FIG. 14 illustrates an example of a process for performing an asynchronous key cache update. In some embodiments process 1400 is performed by device 106. Process 1400 begins when device 106 connects to platform 102. The connection can be periodic (e.g., app 116 can be configured to connect to platform 102 once a day, once an hour, etc.) and can also be in response to triggering events (e.g., Alice's phone was powered off and has just been powered on, has just connected to a cellular or other network, etc.).

At 1404, the device receives the current server key cache count (i.e., the number of keys presently in the platform's pool for the user). At 1406, the device generates an appropriate number of keypairs (and reference values) and stores/transmits them in accordance with the techniques described above. Further, in the event the server key cache count is zero (i.e., the reserve key is being used by platform 102 due to key pool depletion), one of the newly generated keys will be designated by the server as a replacement reserve key and the old reserve key will be destroyed.

Although the foregoing embodiments have been described in some detail for purposes of clarity of understanding, the invention is not limited to the details provided. There are many alternative ways of implementing the invention. The disclosed embodiments are illustrative and not restrictive.

Claims

1. A system, comprising: an interface configured to:

receive a pool of public keys from a first device, wherein the pool has a first pool size that reflects a target number of keys to be included in the pool;
 a processor configured to:
designate one of the received public keys included in the pool of public keys as a reserve key; and
select a public key from the pool of public keys for use in conjunction with encrypting a communication to the first device, wherein the selecting includes preferentially selecting a public key that is not designated as a reserve key when at least one such key is present in the pool in addition to the reserve key, and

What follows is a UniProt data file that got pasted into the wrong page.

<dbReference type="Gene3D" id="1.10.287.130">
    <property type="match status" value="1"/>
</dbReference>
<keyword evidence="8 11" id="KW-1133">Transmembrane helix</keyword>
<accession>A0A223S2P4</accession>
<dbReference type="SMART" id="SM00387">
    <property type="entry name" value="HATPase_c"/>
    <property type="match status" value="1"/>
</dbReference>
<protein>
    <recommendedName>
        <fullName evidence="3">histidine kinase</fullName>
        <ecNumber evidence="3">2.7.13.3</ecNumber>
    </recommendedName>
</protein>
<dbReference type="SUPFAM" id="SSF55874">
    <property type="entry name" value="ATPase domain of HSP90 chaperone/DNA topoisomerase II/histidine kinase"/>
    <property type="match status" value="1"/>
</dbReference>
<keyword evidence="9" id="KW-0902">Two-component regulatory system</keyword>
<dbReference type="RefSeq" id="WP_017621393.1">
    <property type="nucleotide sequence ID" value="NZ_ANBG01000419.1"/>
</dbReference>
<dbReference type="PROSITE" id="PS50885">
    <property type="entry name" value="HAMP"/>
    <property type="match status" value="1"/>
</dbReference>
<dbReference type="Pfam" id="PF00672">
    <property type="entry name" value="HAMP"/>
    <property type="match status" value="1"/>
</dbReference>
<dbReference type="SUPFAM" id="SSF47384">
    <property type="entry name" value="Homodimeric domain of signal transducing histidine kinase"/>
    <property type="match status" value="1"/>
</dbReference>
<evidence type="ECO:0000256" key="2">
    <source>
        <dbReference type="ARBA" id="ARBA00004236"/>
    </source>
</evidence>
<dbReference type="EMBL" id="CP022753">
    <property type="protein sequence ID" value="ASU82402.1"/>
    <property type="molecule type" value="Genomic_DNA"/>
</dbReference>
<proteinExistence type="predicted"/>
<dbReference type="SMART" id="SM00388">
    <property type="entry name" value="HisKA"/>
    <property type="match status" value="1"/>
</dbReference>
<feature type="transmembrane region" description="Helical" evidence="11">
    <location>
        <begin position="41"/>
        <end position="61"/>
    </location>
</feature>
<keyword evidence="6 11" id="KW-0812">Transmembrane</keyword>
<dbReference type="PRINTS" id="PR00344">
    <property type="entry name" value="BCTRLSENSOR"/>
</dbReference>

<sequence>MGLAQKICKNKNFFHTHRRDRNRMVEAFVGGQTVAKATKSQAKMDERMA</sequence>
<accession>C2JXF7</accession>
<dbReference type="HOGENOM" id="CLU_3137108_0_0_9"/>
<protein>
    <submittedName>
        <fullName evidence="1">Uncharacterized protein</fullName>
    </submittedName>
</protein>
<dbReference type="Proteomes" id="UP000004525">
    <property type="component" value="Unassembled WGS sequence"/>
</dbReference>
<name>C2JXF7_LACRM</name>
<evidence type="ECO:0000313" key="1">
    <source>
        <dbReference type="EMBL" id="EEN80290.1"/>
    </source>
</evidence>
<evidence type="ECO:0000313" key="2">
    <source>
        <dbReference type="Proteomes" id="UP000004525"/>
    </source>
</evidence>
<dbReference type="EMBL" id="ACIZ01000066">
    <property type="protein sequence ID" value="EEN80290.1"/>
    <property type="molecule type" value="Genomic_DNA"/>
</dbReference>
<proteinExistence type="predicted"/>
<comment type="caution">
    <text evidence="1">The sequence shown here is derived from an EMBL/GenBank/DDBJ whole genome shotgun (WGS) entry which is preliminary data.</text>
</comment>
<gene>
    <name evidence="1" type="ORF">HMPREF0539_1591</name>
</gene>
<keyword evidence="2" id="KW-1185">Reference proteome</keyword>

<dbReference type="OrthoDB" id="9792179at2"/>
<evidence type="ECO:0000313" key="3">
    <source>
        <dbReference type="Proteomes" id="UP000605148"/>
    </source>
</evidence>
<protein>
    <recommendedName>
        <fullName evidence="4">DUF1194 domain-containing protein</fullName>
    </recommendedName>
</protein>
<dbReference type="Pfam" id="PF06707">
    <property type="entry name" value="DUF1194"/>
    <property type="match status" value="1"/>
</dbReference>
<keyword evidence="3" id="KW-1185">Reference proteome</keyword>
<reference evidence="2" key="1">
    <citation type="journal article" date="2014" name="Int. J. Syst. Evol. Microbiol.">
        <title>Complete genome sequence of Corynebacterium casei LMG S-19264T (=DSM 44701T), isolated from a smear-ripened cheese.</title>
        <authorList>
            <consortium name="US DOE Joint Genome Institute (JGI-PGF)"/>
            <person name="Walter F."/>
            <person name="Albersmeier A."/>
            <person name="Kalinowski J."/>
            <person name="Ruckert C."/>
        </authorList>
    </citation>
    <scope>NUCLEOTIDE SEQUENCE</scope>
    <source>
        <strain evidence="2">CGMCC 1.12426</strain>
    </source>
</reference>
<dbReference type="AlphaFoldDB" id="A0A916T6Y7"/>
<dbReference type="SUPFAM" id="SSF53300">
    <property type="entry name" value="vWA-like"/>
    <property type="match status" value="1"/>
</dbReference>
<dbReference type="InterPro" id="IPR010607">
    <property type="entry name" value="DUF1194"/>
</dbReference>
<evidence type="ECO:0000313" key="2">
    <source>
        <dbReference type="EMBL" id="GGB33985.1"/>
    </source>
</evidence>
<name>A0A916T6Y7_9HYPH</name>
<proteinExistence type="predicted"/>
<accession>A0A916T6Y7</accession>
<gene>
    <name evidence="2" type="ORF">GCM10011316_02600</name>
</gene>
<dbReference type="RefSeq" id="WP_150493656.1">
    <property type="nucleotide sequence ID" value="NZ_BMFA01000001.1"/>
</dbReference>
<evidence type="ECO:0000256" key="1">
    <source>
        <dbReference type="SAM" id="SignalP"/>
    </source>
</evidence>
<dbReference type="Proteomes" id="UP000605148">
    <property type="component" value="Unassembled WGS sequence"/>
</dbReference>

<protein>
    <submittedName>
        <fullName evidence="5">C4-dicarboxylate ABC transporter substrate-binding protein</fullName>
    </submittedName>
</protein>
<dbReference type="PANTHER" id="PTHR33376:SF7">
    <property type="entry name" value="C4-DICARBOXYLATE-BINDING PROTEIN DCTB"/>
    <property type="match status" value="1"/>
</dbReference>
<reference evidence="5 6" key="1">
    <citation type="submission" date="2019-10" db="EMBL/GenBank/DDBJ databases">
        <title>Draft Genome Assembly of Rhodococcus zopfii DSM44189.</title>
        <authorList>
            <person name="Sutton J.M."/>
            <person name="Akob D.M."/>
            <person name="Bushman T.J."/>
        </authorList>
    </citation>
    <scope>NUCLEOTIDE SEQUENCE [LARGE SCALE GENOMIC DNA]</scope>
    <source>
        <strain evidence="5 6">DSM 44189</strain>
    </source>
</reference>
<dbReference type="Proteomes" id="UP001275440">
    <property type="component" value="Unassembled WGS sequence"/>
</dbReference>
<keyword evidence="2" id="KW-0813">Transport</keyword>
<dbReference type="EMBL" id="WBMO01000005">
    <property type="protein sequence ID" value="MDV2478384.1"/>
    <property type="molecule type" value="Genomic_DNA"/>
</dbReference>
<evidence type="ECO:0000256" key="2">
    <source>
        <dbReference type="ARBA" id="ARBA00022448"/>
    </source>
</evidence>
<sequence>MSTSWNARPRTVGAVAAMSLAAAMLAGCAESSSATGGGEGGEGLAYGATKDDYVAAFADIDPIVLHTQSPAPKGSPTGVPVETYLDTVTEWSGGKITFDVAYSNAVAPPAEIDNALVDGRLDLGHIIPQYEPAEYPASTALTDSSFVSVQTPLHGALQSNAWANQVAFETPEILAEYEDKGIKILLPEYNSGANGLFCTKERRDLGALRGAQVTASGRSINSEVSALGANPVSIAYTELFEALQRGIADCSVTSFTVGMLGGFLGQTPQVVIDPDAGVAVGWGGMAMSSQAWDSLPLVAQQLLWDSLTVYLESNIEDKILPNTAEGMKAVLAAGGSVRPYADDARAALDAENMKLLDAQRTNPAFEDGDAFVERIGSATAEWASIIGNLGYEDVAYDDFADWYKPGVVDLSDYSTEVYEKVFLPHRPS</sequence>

select the reserve key for use in conjunction with encrypting the communication when the reserve key is the only key remaining in the pool without deleting the reserve key from the pool until the pool is replenished; and
a memory coupled to the processor and configured to provide the processor with instructions.

2. The system of claim 1 wherein the processor is further configured to delete the selected public key from the pool.

3. The system of claim 1 wherein the processor is further configured to transmit the selected public key to a second device.

4. The system of claim 1 wherein the first device is configured to generate a plurality of public-private keypairs, and wherein the first device is configured to retain the private keys included in the generated keypairs, and transmit the public keys as the pool.

5. The system of claim 1 wherein the processor is further configured to determine that the number of keys currently in the pool is below a threshold and to instruct the first device to transmit additional public keys to replenish the pool.

6. The system of claim 1 wherein the processor is further configured to determine whether the reserve key has been selected and, in response to a determination that the reserve key has been selected, set a flag indicating that the first device should be instructed to generate additional keys.

7. The system of claim 6 wherein the processor is further configured to delete the reserve key and to designate one of the additional keys as a new reserve key.

8. The system of claim 6 wherein the processor is further configured to increase the first pool size to a second pool size.

9. The system of claim 1 wherein the processor is further configured to increase the first pool size to a second pool size.

10. A method, comprising:

receiving a pool of public keys from a first device, wherein the pool has a first pool size that reflects a target number of keys to be included in the pool;
designating one of the received public keys included in the pool of keys as a reserve key; and
selecting a public key from the pool of received public keys for use in conjunction with encrypting a communication to the first device, wherein the selecting includes preferentially selecting a public key that is not designated as a reserve key, if at least one such key is present in the pool in addition to the reserve key; and